International experience to inform the People’s Republic of China’s water pollution and water resource management policy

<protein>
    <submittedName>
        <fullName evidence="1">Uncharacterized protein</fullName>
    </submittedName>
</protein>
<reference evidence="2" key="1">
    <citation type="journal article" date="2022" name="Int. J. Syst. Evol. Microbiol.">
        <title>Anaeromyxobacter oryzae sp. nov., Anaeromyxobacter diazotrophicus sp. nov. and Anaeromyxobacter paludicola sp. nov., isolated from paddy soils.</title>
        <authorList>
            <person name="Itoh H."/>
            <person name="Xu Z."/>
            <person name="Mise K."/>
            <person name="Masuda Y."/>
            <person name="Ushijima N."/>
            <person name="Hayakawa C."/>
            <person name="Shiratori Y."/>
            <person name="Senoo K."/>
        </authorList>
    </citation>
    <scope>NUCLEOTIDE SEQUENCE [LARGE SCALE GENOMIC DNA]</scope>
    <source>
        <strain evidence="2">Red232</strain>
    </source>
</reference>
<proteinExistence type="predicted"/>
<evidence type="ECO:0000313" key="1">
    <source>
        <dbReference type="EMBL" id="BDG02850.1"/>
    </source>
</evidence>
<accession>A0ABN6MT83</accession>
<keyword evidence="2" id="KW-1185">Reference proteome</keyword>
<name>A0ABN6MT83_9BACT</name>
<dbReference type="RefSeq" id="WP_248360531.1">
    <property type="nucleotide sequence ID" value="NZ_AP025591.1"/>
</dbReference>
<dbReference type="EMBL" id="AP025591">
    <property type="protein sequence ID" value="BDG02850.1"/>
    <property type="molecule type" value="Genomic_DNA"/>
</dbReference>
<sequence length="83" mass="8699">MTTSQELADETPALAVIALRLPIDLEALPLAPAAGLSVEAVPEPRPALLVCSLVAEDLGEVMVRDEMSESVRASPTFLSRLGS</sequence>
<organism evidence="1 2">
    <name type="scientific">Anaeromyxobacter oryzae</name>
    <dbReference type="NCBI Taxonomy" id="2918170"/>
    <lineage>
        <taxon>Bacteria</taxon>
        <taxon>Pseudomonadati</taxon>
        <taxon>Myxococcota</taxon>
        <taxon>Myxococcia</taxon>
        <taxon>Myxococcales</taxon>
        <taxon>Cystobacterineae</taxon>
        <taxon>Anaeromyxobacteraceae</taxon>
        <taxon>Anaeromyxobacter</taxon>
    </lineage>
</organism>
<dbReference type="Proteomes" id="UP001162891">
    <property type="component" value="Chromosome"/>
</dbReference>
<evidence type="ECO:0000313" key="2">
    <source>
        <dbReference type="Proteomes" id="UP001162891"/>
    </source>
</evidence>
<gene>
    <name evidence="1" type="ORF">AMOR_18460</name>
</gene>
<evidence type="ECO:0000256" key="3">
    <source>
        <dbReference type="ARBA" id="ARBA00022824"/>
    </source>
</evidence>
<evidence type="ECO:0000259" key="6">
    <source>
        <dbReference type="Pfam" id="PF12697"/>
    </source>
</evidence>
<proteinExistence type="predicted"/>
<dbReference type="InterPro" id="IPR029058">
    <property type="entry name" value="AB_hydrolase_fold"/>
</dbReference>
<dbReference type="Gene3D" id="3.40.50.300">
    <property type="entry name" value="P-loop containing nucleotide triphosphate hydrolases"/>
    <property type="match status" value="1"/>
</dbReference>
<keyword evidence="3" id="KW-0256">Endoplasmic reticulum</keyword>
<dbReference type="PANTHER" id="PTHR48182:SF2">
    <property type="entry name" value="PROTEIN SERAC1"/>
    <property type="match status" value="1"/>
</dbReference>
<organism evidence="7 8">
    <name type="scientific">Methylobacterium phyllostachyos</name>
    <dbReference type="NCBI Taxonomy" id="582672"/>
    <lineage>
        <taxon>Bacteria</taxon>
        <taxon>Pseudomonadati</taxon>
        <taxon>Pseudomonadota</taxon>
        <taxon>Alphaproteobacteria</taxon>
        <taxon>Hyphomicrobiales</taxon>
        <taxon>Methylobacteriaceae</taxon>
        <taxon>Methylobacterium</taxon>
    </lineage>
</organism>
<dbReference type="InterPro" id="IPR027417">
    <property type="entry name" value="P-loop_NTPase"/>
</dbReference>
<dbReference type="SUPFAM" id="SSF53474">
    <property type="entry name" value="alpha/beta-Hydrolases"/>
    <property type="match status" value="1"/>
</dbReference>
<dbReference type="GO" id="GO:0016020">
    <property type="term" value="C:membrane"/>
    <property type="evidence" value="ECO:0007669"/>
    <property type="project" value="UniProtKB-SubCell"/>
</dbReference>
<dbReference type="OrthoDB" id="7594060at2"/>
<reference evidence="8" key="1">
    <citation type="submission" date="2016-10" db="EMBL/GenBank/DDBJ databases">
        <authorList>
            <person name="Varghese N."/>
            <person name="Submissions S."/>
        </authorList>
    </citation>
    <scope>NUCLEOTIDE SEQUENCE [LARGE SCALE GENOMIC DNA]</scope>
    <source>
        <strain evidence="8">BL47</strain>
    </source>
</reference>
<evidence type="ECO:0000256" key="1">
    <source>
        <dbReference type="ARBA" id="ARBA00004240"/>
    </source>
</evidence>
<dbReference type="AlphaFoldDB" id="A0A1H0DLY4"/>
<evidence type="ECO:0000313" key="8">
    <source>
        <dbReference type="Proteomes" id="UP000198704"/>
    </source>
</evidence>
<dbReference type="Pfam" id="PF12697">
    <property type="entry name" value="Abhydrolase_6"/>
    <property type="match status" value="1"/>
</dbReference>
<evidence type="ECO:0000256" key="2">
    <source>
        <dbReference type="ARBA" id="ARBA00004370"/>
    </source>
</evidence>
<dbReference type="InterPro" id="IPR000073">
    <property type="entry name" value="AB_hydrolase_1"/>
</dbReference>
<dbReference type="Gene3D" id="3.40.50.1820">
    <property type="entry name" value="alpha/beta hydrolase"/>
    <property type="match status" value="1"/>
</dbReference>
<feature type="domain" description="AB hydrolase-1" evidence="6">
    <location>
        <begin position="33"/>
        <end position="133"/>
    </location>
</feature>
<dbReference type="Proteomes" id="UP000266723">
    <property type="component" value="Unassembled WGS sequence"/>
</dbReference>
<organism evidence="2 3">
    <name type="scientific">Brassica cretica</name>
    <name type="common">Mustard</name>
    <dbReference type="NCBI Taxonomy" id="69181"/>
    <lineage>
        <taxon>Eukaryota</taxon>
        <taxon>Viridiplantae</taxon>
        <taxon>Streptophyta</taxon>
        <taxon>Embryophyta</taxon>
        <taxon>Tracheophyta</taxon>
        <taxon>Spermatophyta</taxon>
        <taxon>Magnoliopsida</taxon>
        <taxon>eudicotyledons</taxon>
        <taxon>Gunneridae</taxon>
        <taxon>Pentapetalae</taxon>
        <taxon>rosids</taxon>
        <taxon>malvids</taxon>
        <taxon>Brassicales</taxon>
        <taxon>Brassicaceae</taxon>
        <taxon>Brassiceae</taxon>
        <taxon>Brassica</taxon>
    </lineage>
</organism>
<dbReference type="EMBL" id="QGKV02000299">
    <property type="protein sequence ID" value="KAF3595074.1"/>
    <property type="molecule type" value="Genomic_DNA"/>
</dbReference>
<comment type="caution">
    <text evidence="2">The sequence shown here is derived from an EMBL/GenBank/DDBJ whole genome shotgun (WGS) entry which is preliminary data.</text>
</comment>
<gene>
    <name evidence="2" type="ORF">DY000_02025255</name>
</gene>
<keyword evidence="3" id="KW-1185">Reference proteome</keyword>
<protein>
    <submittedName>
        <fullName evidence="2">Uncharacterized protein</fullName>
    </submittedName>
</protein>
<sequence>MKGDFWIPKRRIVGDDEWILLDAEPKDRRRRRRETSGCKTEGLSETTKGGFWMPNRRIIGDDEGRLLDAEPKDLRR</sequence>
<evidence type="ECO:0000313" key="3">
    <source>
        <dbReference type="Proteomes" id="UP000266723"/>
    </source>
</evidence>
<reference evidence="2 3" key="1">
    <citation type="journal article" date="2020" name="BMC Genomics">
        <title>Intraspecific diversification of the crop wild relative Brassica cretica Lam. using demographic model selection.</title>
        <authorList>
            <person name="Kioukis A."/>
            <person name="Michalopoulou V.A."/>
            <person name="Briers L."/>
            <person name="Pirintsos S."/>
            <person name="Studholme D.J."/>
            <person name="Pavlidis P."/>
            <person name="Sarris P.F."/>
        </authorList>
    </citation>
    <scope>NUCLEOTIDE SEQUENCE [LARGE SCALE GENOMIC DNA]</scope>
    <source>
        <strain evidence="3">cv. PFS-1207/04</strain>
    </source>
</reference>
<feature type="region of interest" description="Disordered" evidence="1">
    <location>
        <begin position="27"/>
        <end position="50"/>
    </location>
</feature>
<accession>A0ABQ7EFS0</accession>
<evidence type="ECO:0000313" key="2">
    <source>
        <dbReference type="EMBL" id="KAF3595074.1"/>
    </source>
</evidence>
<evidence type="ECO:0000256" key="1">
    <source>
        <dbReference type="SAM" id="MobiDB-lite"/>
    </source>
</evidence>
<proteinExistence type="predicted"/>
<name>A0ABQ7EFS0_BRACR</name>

Introduction Although the People’s Republic of China (PRC) has sustained an average of 10 percent annual economic growth between 1978 and 2006, it had been clear for some time that this has come at the expense of environmental integrity. Water pollution and water scarcity are perhaps the most pervasive problems that have emerged, ranging from point-source municipal and industrial pollution to nonpoint agricultural pollution. Pollution accidents and environmental disasters, such as the benzene spill which contaminated the Songhua River in 2005 leading to the temporary loss of drinking water in downstream Harbin, and the toxic algal blooms which affected Lake Tai in 2007, are high profile, albeit extreme, examples of a general trend in the state of the aquatic environment in the PRC. These trends in water quality and environmental accidents, of which there are over 500 every year, are the consequences not only of the underlying technologies employed in the PRC, but also the inadequacies of the current institutional structure and policy environment and associated weaknesses in the regulation of industrial and agricultural water pollution (Palmer 2007; Woo 2007). Water shortages are also extremely common in parts of the PRC and are widely regarded to represent an important constraint to economic development. At present, the PRC uses around 70 percent of its available water resources and around 400 of the PRC’s 660 cities face water shortages (Woo 2007; Economy 2007). In the north of the PRC, in particular, this has led to the unsustainable mining of groundwater with all the attendant problems of land subsidence. Similarly, water resource management in the PRC is undertaken within an institutional framework which evolved during a time when the development of water resources, rather than their efficient allocation or conservation, was the primary objective (Maria Saleth and Dinar 2006; Woo 2007). The tendency remains to approach water resource scarcity from the perspective of supply augmentation rather than demand management, as evidenced by the advance of the recent south-north conveyor project in parallel with continued subsidies for water consumption to industry, agriculture and households, and major losses from reticulation systems (Tsur and Dinar 1995; Cook 2007).